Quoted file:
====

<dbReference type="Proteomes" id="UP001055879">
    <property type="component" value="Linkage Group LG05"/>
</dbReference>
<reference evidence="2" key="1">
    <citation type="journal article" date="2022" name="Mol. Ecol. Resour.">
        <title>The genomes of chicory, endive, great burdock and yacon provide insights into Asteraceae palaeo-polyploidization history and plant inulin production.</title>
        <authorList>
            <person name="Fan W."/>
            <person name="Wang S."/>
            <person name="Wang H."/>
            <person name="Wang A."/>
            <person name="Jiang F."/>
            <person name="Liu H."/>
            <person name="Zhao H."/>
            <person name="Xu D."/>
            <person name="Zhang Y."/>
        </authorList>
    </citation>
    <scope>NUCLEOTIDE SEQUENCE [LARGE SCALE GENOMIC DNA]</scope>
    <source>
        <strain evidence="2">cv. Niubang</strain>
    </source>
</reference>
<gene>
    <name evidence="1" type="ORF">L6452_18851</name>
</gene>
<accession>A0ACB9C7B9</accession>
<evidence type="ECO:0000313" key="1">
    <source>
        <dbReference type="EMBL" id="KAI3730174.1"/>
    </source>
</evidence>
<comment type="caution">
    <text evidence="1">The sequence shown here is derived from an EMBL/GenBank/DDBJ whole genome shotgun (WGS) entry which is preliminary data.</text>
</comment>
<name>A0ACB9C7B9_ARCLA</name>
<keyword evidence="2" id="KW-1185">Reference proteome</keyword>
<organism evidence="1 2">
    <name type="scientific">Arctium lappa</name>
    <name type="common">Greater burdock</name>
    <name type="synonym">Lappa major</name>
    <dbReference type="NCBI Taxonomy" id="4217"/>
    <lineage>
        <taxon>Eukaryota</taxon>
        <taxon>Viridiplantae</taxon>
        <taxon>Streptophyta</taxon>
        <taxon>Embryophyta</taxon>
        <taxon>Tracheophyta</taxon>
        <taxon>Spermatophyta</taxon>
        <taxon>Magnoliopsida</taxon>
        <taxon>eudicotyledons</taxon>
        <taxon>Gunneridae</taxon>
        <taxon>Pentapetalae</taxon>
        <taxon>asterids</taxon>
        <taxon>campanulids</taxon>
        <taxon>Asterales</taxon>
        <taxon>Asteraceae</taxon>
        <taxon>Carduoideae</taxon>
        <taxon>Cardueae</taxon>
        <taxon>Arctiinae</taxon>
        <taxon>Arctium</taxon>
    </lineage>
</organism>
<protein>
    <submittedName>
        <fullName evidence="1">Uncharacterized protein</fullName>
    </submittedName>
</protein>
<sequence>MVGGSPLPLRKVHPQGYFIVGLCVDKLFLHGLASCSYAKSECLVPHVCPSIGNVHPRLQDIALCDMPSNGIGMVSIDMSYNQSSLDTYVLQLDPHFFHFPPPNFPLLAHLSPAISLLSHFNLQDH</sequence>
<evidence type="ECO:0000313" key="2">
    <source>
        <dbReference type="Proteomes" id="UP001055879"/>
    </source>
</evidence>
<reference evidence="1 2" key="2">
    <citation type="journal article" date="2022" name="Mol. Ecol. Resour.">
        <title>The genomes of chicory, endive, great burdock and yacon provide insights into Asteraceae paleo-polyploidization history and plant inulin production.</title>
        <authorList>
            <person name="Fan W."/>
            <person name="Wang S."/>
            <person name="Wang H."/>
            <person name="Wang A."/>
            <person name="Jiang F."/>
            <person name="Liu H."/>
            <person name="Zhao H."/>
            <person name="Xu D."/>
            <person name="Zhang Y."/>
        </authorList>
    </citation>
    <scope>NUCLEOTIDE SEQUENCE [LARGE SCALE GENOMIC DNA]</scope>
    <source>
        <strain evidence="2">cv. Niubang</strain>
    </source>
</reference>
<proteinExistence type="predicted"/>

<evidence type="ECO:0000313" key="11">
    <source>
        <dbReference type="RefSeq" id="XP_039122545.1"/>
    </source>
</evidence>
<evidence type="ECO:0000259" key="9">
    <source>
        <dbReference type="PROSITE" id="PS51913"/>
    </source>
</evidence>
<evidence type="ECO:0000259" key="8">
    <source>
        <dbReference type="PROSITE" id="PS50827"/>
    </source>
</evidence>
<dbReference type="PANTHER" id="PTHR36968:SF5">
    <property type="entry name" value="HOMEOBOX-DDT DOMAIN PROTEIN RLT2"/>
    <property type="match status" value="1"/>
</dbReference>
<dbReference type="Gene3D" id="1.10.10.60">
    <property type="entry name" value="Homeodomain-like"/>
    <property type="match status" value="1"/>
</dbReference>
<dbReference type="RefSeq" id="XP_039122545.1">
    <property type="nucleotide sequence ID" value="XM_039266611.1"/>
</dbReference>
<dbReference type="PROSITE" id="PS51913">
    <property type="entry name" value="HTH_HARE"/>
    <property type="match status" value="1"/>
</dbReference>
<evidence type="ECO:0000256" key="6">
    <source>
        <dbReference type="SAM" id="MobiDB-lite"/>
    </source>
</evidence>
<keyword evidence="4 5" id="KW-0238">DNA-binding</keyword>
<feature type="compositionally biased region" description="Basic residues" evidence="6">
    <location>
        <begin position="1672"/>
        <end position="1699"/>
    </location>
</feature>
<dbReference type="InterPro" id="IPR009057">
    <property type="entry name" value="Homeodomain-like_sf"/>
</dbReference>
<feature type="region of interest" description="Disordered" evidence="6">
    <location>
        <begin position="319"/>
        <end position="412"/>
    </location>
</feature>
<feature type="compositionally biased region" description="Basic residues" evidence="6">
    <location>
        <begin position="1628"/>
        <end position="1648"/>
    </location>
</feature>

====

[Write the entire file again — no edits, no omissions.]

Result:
<dbReference type="Proteomes" id="UP001055879">
    <property type="component" value="Linkage Group LG05"/>
</dbReference>
<reference evidence="2" key="1">
    <citation type="journal article" date="2022" name="Mol. Ecol. Resour.">
        <title>The genomes of chicory, endive, great burdock and yacon provide insights into Asteraceae palaeo-polyploidization history and plant inulin production.</title>
        <authorList>
            <person name="Fan W."/>
            <person name="Wang S."/>
            <person name="Wang H."/>
            <person name="Wang A."/>
            <person name="Jiang F."/>
            <person name="Liu H."/>
            <person name="Zhao H."/>
            <person name="Xu D."/>
            <person name="Zhang Y."/>
        </authorList>
    </citation>
    <scope>NUCLEOTIDE SEQUENCE [LARGE SCALE GENOMIC DNA]</scope>
    <source>
        <strain evidence="2">cv. Niubang</strain>
    </source>
</reference>
<gene>
    <name evidence="1" type="ORF">L6452_18851</name>
</gene>
<accession>A0ACB9C7B9</accession>
<evidence type="ECO:0000313" key="1">
    <source>
        <dbReference type="EMBL" id="KAI3730174.1"/>
    </source>
</evidence>
<comment type="caution">
    <text evidence="1">The sequence shown here is derived from an EMBL/GenBank/DDBJ whole genome shotgun (WGS) entry which is preliminary data.</text>
</comment>
<name>A0ACB9C7B9_ARCLA</name>
<keyword evidence="2" id="KW-1185">Reference proteome</keyword>
<organism evidence="1 2">
    <name type="scientific">Arctium lappa</name>
    <name type="common">Greater burdock</name>
    <name type="synonym">Lappa major</name>
    <dbReference type="NCBI Taxonomy" id="4217"/>
    <lineage>
        <taxon>Eukaryota</taxon>
        <taxon>Viridiplantae</taxon>
        <taxon>Streptophyta</taxon>
        <taxon>Embryophyta</taxon>
        <taxon>Tracheophyta</taxon>
        <taxon>Spermatophyta</taxon>
        <taxon>Magnoliopsida</taxon>
        <taxon>eudicotyledons</taxon>
        <taxon>Gunneridae</taxon>
        <taxon>Pentapetalae</taxon>
        <taxon>asterids</taxon>
        <taxon>campanulids</taxon>
        <taxon>Asterales</taxon>
        <taxon>Asteraceae</taxon>
        <taxon>Carduoideae</taxon>
        <taxon>Cardueae</taxon>
        <taxon>Arctiinae</taxon>
        <taxon>Arctium</taxon>
    </lineage>
</organism>
<protein>
    <submittedName>
        <fullName evidence="1">Uncharacterized protein</fullName>
    </submittedName>
</protein>
<sequence>MVGGSPLPLRKVHPQGYFIVGLCVDKLFLHGLASCSYAKSECLVPHVCPSIGNVHPRLQDIALCDMPSNGIGMVSIDMSYNQSSLDTYVLQLDPHFFHFPPPNFPLLAHLSPAISLLSHFNLQDH</sequence>
<evidence type="ECO:0000313" key="2">
    <source>
        <dbReference type="Proteomes" id="UP001055879"/>
    </source>
</evidence>
<reference evidence="1 2" key="2">
    <citation type="journal article" date="2022" name="Mol. Ecol. Resour.">
        <title>The genomes of chicory, endive, great burdock and yacon provide insights into Asteraceae paleo-polyploidization history and plant inulin production.</title>
        <authorList>
            <person name="Fan W."/>
            <person name="Wang S."/>
            <person name="Wang H."/>
            <person name="Wang A."/>
            <person name="Jiang F."/>
            <person name="Liu H."/>
            <person name="Zhao H."/>
            <person name="Xu D."/>
            <person name="Zhang Y."/>
        </authorList>
    </citation>
    <scope>NUCLEOTIDE SEQUENCE [LARGE SCALE GENOMIC DNA]</scope>
    <source>
        <strain evidence="2">cv. Niubang</strain>
    </source>
</reference>
<proteinExistence type="predicted"/>

<evidence type="ECO:0000313" key="11">
    <source>
        <dbReference type="RefSeq" id="XP_039122545.1"/>
    </source>
</evidence>
<evidence type="ECO:0000259" key="9">
    <source>
        <dbReference type="PROSITE" id="PS51913"/>
    </source>
</evidence>
<evidence type="ECO:0000259" key="8">
    <source>
        <dbReference type="PROSITE" id="PS50827"/>
    </source>
</evidence>
<dbReference type="PANTHER" id="PTHR36968:SF5">
    <property type="entry name" value="HOMEOBOX-DDT DOMAIN PROTEIN RLT2"/>
    <property type="match status" value="1"/>
</dbReference>
<dbReference type="Gene3D" id="1.10.10.60">
    <property type="entry name" value="Homeodomain-like"/>
    <property type="match status" value="1"/>
</dbReference>
<dbReference type="RefSeq" id="XP_039122545.1">
    <property type="nucleotide sequence ID" value="XM_039266611.1"/>
</dbReference>
<dbReference type="PROSITE" id="PS51913">
    <property type="entry name" value="HTH_HARE"/>
    <property type="match status" value="1"/>
</dbReference>
<evidence type="ECO:0000256" key="6">
    <source>
        <dbReference type="SAM" id="MobiDB-lite"/>
    </source>
</evidence>
<keyword evidence="4 5" id="KW-0238">DNA-binding</keyword>
<feature type="compositionally biased region" description="Basic residues" evidence="6">
    <location>
        <begin position="1672"/>
        <end position="1699"/>
    </location>
</feature>
<dbReference type="InterPro" id="IPR009057">
    <property type="entry name" value="Homeodomain-like_sf"/>
</dbReference>
<feature type="region of interest" description="Disordered" evidence="6">
    <location>
        <begin position="319"/>
        <end position="412"/>
    </location>
</feature>
<feature type="compositionally biased region" description="Basic residues" evidence="6">
    <location>
        <begin position="1628"/>
        <end position="1648"/>
    </location>
</feature>